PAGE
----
Latest Studies Show Cannabis Can Improve Sex Life
Not happy with your sex life? Cannabis is not your first option. You should start with some sex education. Most people learn about sex on their own, in the schoolyard, and through trial and error — a really disastrous combination when you think about it. Studies show cannabis can improve your sex life, but let’s not write prematurely.
Sex: the feel-good instinct —
At its core, sex is advertised as the physiological instinct to continue the species. It’s such a fundamental urge, not much rational thought goes into it. The hormones involved seek greedy satisfaction often overriding common sense. Those hormones are triggered by touch, smell, and sight — and sometimes by emotional interest. This drive can be socially acceptable relations called “love” or simple self-satisfaction.
The sex drive is easily — if temporarily — relieved by masturbation, but most feel compelled to peruse mutual satisfaction with a partner. And, those sexual acts can be more or less selfish; that is, most participate with an interest split between self-interest and satisfaction for the partner.
No two of us reach this point without a history of expectations shaped and shattered by personal experience, sex education, individual experiments, exaggerated media, partner relationships, and word of mouth.
Fact — sex is your friend —
The fact is there would not be billions of us if the sexual act were not such a good deal with pleasure overriding best intentions. However, age and health influence any animal instinct. Even continuous healthy sex risks eventual disinterest, self-interest, and boredom.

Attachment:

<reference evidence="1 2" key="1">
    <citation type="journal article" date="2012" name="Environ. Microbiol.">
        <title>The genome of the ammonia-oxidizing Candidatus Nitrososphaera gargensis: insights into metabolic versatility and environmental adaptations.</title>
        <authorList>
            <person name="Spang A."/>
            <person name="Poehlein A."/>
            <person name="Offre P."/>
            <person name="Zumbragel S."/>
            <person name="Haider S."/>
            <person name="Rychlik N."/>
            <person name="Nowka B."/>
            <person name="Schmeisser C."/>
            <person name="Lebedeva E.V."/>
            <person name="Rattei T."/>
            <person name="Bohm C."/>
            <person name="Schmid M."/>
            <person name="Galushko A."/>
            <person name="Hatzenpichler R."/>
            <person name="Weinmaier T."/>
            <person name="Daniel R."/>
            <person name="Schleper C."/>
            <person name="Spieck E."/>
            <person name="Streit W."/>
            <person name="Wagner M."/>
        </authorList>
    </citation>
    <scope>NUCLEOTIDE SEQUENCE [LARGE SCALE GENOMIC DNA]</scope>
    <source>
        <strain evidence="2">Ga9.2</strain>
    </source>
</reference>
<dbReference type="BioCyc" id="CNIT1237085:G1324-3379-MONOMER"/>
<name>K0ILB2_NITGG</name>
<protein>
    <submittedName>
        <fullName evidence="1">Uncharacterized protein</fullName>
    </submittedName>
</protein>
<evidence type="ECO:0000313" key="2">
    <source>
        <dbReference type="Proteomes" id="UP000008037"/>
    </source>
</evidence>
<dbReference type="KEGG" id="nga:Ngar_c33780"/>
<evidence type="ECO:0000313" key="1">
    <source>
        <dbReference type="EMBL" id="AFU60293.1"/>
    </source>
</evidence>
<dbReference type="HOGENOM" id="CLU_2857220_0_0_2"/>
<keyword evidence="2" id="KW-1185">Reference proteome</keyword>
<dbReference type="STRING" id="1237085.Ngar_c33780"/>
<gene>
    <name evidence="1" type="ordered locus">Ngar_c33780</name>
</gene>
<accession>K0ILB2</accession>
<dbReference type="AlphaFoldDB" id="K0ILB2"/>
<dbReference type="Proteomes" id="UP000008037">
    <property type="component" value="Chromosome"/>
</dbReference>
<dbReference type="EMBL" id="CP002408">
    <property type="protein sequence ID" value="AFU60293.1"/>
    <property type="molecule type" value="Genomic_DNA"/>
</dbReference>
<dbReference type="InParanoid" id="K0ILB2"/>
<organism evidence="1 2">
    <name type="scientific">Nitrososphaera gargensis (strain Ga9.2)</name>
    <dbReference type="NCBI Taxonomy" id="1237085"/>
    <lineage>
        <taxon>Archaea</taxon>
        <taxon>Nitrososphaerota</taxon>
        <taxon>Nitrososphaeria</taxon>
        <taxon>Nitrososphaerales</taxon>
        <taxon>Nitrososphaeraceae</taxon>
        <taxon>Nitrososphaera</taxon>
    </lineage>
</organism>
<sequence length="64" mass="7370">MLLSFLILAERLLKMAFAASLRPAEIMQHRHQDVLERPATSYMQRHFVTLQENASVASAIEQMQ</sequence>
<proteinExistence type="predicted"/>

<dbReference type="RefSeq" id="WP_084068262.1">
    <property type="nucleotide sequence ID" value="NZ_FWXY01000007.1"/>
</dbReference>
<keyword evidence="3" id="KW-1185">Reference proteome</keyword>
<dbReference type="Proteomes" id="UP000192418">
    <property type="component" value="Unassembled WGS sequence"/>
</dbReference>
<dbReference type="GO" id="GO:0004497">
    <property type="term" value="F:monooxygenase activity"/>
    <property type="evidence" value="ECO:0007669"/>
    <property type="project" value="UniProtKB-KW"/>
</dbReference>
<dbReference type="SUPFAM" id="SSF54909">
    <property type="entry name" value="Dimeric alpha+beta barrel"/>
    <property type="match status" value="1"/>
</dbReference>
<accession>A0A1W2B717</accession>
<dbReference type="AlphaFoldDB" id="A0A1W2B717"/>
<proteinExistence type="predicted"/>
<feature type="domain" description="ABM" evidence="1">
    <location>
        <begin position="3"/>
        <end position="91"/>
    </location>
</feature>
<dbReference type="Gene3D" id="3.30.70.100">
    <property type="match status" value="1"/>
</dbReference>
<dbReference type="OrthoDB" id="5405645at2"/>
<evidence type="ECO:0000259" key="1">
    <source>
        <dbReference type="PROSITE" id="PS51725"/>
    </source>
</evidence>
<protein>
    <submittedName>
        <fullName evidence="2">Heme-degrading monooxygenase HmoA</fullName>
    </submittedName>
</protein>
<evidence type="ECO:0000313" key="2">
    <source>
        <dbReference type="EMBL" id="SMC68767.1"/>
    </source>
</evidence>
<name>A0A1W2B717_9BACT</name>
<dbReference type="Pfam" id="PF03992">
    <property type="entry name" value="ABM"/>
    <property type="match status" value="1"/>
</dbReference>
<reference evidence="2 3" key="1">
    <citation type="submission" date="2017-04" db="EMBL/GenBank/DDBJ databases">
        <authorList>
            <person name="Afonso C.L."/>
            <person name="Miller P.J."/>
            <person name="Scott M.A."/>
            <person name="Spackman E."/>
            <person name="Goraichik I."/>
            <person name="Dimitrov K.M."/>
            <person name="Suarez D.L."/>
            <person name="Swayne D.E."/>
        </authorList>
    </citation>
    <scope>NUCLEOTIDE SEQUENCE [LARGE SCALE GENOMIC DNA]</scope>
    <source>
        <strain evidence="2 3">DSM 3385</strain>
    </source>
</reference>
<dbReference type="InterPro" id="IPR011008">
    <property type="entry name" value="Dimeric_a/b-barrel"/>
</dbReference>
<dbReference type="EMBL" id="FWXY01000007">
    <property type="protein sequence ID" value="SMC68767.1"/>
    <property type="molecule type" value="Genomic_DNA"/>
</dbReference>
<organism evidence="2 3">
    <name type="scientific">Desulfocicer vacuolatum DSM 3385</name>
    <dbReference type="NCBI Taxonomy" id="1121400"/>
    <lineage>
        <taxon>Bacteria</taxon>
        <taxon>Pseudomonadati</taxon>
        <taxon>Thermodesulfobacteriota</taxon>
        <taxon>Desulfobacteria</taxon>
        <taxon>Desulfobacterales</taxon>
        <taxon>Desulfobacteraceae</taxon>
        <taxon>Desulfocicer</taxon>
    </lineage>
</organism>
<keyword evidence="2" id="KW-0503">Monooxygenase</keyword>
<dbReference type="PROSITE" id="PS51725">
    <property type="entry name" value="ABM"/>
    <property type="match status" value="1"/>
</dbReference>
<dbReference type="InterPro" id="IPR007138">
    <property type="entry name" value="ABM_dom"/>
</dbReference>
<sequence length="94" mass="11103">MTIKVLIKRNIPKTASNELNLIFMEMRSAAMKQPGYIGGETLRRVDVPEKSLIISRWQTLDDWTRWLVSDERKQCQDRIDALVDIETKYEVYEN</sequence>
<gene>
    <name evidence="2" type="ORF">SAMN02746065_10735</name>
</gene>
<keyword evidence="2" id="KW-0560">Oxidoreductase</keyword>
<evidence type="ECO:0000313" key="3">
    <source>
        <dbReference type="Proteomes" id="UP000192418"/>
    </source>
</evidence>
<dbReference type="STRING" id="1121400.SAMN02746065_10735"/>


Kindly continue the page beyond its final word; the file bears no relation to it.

It helps if you understand the physiology of sex as it corresponds to age and gender. For males, this centers on the ability to achieve and sustain an erection. Blood flow stretches the penis and sustains the erection with high sensitivity. The erect penis is meant to penetrate the vagina where friction against the vaginal sleeve (or anything similar) will stimulate orgasm.
In the female, blood flow expands, sensitizes, and lubricates the vulva. External stimulation will trigger orgasm under the right circumstances. That is, the female orgasm has a stronger connection with context and emotion.
The ability to sustain the physical response lengthens and improves the experience. So, we all seek support in achieving and prolonging the sexual act —with or without a partner.
Maximizing your sexual experience —
Before you look for help, you must optimize your health. Great sex depends on your weight, respiration, blood flow, and other physical and neurological factors. Regular exercise strengthens your capability.
Good nutrition will enrich the associated blood and hormones. The stimulants that trigger sexual interest and activity do so by secreting and deploying hormones. Eating well and prudently strengthens these systems.
For men who need more help, a large inventory of drugs and devices can help. Viagra and similar pharmaceuticals treat erectile disfunction. Surgical procedures can correct blood flow to and into spongy tissues that expand the penis. And, dozens of available mechanical devices artificially support the penis. Women have fewer options.
While physical abilities naturally decline with age, they are not doomed. The assumption that healthy senior citizens have little sexual interest or ability is a common unfounded bias.